Association Between Childhood Sexual Abuse and HIV-Related Risk Factors for HIV-Positive Haitian Women
Doctor of Philosophy (PhD)
First Advisor's Name
Jessy G. Devieux
First Advisor's Committee Title
Second Advisor's Name
H. Virginia McCoy
Second Advisor's Committee Title
Third Advisor's Name
Third Advisor's Committee Title
Fourth Advisor's Name
Maria Elena Villar
Fourth Advisor's Committee Title
childhood sexual abuse, childhood trauma, Haitian, women, risk factors, social support, alcohol use, sexual risk behaviors, relationship control, partner imbalance, perceived social support, susceptibility to violence, sexual self-efficacy, HIV-related risk factors, gender, theory of gender and power
Date of Defense
Childhood sexual abuse (CSA) is one of the least studied HIV-related risk factors in Haiti although research in the United States and Europe has clearly established the link between childhood trauma and HIV risk behaviors. Understanding the role and impact of CSA on HIV-positive Haitian women is likely to strengthen future HIV prevention and treatment efforts aimed at this vulnerable group.
The current study was a cross-sectional examination of baseline data collected during a randomized trial of a cognitive-behavioral stress management (CBSM) intervention in Haiti. The purpose of this study was to analyze the association between CSA and sexual risk behaviors, alcohol use, and social support in a group of Haitian women, ages 17-55 (n=229), who are HIV-positive alcohol users living in Haiti. The outcomes investigated were the respondents’ level of exposure to CSA and their current HIV-related risk factors. The Theory of Gender and Power provided the theoretical framework for variable selection and associative exploration. Statistical tests included descriptive analyses, chi-square tests, analysis of variance (ANOVA), and correlations.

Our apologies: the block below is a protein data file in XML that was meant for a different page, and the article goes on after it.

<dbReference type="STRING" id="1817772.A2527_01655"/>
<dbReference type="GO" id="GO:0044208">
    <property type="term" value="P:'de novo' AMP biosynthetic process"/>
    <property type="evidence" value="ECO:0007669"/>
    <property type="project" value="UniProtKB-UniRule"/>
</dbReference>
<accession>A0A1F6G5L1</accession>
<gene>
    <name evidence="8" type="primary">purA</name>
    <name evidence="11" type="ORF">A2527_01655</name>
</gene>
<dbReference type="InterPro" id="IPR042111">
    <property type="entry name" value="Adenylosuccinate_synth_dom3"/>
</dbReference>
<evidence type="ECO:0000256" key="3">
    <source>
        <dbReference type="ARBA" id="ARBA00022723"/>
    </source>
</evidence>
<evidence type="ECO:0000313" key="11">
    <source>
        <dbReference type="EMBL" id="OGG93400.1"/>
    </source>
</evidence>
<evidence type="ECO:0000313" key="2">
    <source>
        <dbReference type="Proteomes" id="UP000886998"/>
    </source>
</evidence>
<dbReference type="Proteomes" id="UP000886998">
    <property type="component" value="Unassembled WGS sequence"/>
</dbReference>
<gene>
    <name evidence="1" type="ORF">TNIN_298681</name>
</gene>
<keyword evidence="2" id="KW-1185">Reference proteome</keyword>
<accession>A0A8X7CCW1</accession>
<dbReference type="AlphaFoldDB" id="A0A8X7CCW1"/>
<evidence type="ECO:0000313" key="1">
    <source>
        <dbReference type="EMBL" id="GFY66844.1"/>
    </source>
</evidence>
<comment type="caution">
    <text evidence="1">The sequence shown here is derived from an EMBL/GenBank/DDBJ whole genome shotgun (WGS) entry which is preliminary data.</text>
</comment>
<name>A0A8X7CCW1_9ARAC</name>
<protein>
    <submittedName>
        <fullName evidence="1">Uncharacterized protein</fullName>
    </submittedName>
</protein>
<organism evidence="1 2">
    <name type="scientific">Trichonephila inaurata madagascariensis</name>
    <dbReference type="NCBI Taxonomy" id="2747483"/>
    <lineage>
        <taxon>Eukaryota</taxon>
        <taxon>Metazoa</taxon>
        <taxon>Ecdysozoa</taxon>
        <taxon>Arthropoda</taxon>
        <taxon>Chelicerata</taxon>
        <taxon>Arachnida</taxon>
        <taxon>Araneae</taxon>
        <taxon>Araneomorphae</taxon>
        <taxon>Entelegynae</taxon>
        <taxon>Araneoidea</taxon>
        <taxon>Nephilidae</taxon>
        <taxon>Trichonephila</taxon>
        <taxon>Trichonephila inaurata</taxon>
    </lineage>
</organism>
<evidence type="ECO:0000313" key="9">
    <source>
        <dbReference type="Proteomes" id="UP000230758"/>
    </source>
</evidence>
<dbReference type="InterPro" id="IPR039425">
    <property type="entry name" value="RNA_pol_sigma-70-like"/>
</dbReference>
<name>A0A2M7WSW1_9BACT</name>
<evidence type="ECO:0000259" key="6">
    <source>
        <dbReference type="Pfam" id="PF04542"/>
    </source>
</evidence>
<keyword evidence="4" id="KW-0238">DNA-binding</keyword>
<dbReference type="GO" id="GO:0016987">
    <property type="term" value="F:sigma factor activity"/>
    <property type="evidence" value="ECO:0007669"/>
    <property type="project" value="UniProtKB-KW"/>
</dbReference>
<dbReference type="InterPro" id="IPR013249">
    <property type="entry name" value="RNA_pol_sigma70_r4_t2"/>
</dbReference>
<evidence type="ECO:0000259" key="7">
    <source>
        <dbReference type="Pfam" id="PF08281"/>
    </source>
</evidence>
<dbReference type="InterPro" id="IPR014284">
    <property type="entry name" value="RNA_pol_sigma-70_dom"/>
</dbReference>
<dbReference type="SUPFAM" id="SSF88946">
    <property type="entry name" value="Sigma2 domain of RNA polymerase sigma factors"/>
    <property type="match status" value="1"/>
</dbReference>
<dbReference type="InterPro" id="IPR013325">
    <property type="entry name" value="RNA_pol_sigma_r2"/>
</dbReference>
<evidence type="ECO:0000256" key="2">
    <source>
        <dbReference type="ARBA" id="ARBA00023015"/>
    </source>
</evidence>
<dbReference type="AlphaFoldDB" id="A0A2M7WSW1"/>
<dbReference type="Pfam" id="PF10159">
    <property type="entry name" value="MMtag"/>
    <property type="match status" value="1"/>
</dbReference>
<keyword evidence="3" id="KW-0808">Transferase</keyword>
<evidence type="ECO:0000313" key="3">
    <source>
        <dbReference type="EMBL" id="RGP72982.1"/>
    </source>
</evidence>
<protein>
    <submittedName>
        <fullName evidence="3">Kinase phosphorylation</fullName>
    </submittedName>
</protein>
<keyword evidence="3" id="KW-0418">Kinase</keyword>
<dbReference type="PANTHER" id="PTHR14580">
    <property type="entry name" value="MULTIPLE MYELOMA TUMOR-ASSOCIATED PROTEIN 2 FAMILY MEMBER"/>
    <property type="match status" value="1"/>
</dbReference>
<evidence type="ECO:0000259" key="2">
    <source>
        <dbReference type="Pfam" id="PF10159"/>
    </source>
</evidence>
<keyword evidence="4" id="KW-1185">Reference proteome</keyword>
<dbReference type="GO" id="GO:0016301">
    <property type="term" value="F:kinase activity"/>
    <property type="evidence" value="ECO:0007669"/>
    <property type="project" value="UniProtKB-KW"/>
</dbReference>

Results showed that women who were exposed to some level of sexual abuse during childhood had less favorable attitudes towards condom use than women who reported no exposure to sexual abuse during childhood [F(2, 217) = 5.10, p = .007]. There were no differences between exposure groups for the remaining sexual risk behaviors: multiple partners, knowledge of HIV, and sexual self-efficacy. Women who were exposed to CSA also reported higher levels of alcohol use than reported by the women in the non-exposure group. Finally, there were no differences between exposure groups for social support.
Group differences in attitudes towards condom use and levels of alcohol use among HIV-positive Haitian women demonstrate that HIV-positive individuals have different past and present experiences that affect their current beliefs and behaviors. Examining women at the beginning of their diagnosis for childhood trauma and providing targeted interventions for coping with that trauma presents a valuable research opportunity. The findings of the current study suggest that more research is required to understand the association between CSA and HIV-related risk factors in this subset of the HIV-positive population.
Severe, Marie Sandra, "Association Between Childhood Sexual Abuse and HIV-Related Risk Factors for HIV-Positive Haitian Women" (2015). FIU Electronic Theses and Dissertations. 2279.
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